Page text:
The article contests Affeldt's critique of Mulhall's "Stanley Cavell: Philosophy's Recounting of the Ordinary," by asking how deep the conflict between what Affeldt proposes as Cavell's account of Wittgenstein's notion of grammar and that of Baker and Hacker really goes. It argues that Affeldt's critique is successful against one interpretation of the claims that grammar consists of a framework of rules and that criteria function as a basis for judgment, but that other interpretations of these claims are available and appear (...) consistent with both Cavell's and Wittgenstein's positions. It concludes by suggesting that the real issue is how to combine a sense of the normativity of grammar with that of the role of the personal in grounding grammatical remarks. (shrink)
A paradox, according to the OED, is ‘a statement seemingly self-contradictory or absurd, though possibly well-founded or essentially true’. In this article I shall try to show that the classical orthodox Marxist view of morality is a paradox. I shall seek to resolve the paradox by trying to show that it is only seemingly self-contradictory or absurd. But I shall not claim the standard Marxist view of morality to be well-founded or essentially true. On the contrary, I shall suggest that, (...) though coherent, it is ill-founded and illusory. (shrink)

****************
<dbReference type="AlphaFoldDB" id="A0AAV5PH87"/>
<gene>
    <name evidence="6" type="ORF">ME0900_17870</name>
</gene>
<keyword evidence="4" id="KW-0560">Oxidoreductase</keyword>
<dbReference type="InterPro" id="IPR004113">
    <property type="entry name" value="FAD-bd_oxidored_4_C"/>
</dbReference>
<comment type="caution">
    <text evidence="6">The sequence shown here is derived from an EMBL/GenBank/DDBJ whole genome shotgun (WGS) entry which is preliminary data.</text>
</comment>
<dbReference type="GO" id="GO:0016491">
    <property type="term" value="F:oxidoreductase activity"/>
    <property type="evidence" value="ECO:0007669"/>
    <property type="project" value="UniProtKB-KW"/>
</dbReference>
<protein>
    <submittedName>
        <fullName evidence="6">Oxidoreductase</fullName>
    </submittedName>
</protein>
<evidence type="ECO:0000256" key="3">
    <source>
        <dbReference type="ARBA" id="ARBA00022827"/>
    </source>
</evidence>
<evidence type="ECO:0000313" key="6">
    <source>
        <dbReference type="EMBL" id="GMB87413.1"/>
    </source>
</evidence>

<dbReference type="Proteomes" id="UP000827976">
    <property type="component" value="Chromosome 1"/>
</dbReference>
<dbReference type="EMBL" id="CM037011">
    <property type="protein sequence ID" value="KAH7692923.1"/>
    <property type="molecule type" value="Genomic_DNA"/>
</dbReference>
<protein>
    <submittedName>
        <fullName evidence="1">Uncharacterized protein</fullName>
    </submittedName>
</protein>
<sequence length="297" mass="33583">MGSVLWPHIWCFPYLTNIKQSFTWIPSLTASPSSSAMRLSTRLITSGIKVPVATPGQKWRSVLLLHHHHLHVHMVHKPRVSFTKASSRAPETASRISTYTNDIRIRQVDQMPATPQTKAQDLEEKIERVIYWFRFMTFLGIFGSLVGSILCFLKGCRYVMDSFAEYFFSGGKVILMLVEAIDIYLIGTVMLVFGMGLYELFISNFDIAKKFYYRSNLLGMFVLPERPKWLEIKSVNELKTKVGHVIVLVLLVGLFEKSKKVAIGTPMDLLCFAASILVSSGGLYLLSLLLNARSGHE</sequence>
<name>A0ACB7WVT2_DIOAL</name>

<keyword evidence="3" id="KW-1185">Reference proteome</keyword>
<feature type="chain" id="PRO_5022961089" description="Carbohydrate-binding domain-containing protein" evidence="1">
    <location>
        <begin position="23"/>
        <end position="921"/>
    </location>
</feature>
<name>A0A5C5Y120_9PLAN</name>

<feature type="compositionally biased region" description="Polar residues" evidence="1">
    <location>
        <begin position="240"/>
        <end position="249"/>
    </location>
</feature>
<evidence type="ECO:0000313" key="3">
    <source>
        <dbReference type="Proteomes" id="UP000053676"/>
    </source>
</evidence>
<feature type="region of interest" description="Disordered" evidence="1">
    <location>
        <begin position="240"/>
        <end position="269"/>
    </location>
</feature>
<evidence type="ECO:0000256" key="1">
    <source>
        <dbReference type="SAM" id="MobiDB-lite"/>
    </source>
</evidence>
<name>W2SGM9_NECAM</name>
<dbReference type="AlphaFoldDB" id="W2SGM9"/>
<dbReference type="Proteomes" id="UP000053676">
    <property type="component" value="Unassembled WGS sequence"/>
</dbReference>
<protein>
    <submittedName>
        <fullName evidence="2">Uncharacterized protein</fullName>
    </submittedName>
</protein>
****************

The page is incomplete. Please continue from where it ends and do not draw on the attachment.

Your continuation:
1. Introduction The policy of deterrence, at least to avert nuclear war between the superpowers, has been a controversial one. The main controversy arises from the threat of each side to visit destruction on the other in response to an initial attack. This threat would seem irrational if carrying it out would lead to a nuclear holocaust – the worst outcome for both sides. Instead, it would seem better for the side attacked to suffer some destruction rather than to retaliate (...) in kind and, in the process of devastating the other side, seal its own doom in an all-out nuclear exchange. Yet, the superpowers persist in their adherence to deterrence, by which we mean a policy of threatening to retaliate to an attack by the other side in order to deter such an attack in the first place. To be sure, nuclear doctrine for implementing deterrence has evolved over the years, with such appellations as “massive retaliation,” “flexible response,” “mutual assured destruction”, and “counterforce” giving some flavor of the changes in United States strategic thinking. All such doctrines, however, entail some kind of response to a Soviet nuclear attack. They are operationalized in terms of preselected targets to be hit, depending on the perceived nature and magnitude of the attack. Thus, whether U.S. strategic policy at any time stresses a retaliatory attack on cities and industrial centers or on weapons systems and armed forces, the certainty of a response of some kind to an attack is not the issue. (shrink)